The Associated Press has been doing an independent study of Rio’s water quality for the past 16 months as the city prepares to host the Olympics. The main takeaway is this:

That warning, issued to the AP by Valerie Harwood, chair of the Department of Integrative Biology at the University of South Florida, applies not only to the 1,400 athletes who will compete in sports that utilize Rio’s waterways but also to the 300,000 to 500,000 foreign visitors who are expected to descend on the city for the Games, because some of them will certainly want to visit Rio’s famous beaches. But the water at places such as Copacabana beach have shown consistently high levels of both bacteria (which can be dealt with using antibiotics) and adenoviruses (which cannot). So getting any of that in your mouth is probably going to be unpleasant.

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Even the sand isn’t safe.

“Samples from the beaches at Copacabana and Ipanema revealed high levels of viruses, which recent studies have suggested can pose a health risk — particularly to babies and small children,” the AP’s Jenny Barchfield writes.

At issue is the sewage that is regularly dumped into Rio’s waters, a practice the AP says has been going on for “centuries.” City and national officials promised to clean up the water when bidding for the games with billions of dollars in sewage-treatment improvements, a pledge that apparently has gone unheeded:

The most contaminated points are the Rodrigo de Freitas Lagoon, where Olympic rowing will take place, and the Gloria Marina, the starting point for the sailing races. In March, 2015, sampling at the Lagoon revealed an astounding 1.73 billion adenoviruses per liter; this June, adenovirus readings were lower but still hair-raising at 248 million adenoviruses per liter. By comparison, in California, viral readings in the thousands per liter are enough to set off alarm bells. …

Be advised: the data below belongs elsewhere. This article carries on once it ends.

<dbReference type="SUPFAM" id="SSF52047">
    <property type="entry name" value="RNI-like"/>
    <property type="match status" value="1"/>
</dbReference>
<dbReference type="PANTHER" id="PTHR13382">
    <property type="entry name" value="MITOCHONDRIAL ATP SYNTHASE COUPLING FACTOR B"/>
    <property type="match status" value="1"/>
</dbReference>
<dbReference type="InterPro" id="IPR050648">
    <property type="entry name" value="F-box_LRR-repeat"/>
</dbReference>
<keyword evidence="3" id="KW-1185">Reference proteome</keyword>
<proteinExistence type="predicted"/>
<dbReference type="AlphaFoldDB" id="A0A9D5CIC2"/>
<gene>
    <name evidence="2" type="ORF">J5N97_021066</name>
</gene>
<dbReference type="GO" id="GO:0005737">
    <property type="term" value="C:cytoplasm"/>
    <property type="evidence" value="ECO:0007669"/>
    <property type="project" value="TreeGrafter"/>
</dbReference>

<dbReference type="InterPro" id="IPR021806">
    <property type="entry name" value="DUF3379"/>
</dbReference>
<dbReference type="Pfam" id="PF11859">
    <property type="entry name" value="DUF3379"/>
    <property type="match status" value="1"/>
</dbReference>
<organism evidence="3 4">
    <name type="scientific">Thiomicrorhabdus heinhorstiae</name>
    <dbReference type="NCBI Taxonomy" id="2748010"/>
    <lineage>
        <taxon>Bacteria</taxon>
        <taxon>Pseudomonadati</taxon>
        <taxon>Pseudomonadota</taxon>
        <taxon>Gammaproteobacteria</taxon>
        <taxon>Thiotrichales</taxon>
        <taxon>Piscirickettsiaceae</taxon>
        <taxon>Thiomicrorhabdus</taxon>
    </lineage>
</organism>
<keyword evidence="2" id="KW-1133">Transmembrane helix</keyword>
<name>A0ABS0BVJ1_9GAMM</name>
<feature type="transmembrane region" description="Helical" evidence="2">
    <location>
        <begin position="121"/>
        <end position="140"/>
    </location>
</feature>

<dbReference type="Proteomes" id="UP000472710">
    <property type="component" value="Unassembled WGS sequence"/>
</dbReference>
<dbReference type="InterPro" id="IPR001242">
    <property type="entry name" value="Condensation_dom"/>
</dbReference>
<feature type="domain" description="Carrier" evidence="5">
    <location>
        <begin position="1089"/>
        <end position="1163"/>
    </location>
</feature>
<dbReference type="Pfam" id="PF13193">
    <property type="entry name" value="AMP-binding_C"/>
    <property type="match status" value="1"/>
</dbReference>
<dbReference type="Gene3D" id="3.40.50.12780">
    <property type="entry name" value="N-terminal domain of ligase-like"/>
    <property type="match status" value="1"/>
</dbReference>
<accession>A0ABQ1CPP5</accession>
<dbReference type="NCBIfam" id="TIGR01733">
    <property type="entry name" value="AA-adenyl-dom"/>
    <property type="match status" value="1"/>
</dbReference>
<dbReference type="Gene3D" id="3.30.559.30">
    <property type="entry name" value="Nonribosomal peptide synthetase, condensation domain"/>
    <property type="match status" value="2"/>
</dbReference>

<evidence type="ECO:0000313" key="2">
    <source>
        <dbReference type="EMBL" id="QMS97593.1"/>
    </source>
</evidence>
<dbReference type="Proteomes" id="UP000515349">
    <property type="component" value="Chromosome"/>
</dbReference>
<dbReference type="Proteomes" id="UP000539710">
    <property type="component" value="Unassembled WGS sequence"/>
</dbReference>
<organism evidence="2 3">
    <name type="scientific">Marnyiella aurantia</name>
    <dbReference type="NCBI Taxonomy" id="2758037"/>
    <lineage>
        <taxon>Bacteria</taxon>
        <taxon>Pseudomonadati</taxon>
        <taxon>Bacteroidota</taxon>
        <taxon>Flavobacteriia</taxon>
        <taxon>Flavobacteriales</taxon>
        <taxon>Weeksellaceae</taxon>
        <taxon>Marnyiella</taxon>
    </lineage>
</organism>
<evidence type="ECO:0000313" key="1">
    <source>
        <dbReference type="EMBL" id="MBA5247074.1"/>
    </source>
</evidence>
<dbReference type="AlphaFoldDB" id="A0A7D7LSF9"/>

In June, 2016, the levels of fecal coliforms in water samples from Copacabana and Ipanema Beaches were extremely low, with just 31 and 85 fecal coliforms per 100 milliliters, respectively. But still, both had alarming readings for rotavirus, the main cause of gastroenteritis globally, with 7.22 million rotaviruses per liter detected in the waters of Copacabana, while 32.7 million rotaviruses per liter were found in the waters of Ipanema Beach.

And if you’re traveling to Rio with plans to head for the beaches, don’t expect any notice that things might not be safe: According to the AP, water-quality warning signs, which once were posted at the city’s most prominent beaches, have been removed.

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